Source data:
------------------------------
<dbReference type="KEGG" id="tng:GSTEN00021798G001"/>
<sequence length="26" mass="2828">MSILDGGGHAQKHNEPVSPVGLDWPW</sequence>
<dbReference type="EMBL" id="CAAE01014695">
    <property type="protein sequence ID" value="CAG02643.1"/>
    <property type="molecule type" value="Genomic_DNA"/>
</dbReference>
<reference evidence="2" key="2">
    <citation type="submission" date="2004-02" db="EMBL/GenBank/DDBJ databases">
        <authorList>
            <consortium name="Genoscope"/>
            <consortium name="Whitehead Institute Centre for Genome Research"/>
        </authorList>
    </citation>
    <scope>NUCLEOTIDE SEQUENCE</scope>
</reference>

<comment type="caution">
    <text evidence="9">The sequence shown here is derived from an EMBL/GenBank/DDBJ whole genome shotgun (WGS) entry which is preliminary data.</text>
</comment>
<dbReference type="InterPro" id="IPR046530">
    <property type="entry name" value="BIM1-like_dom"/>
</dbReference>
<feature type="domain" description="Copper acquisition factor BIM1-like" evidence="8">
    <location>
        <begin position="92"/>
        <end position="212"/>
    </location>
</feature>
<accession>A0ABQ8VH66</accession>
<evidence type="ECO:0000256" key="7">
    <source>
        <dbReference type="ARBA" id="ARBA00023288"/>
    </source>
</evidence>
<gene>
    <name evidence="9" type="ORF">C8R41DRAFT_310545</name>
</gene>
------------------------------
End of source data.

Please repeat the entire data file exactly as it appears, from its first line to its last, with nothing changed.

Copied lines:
<dbReference type="KEGG" id="tng:GSTEN00021798G001"/>
<sequence length="26" mass="2828">MSILDGGGHAQKHNEPVSPVGLDWPW</sequence>
<dbReference type="EMBL" id="CAAE01014695">
    <property type="protein sequence ID" value="CAG02643.1"/>
    <property type="molecule type" value="Genomic_DNA"/>
</dbReference>
<reference evidence="2" key="2">
    <citation type="submission" date="2004-02" db="EMBL/GenBank/DDBJ databases">
        <authorList>
            <consortium name="Genoscope"/>
            <consortium name="Whitehead Institute Centre for Genome Research"/>
        </authorList>
    </citation>
    <scope>NUCLEOTIDE SEQUENCE</scope>
</reference>

<comment type="caution">
    <text evidence="9">The sequence shown here is derived from an EMBL/GenBank/DDBJ whole genome shotgun (WGS) entry which is preliminary data.</text>
</comment>
<dbReference type="InterPro" id="IPR046530">
    <property type="entry name" value="BIM1-like_dom"/>
</dbReference>
<feature type="domain" description="Copper acquisition factor BIM1-like" evidence="8">
    <location>
        <begin position="92"/>
        <end position="212"/>
    </location>
</feature>
<accession>A0ABQ8VH66</accession>
<evidence type="ECO:0000256" key="7">
    <source>
        <dbReference type="ARBA" id="ARBA00023288"/>
    </source>
</evidence>
<gene>
    <name evidence="9" type="ORF">C8R41DRAFT_310545</name>
</gene>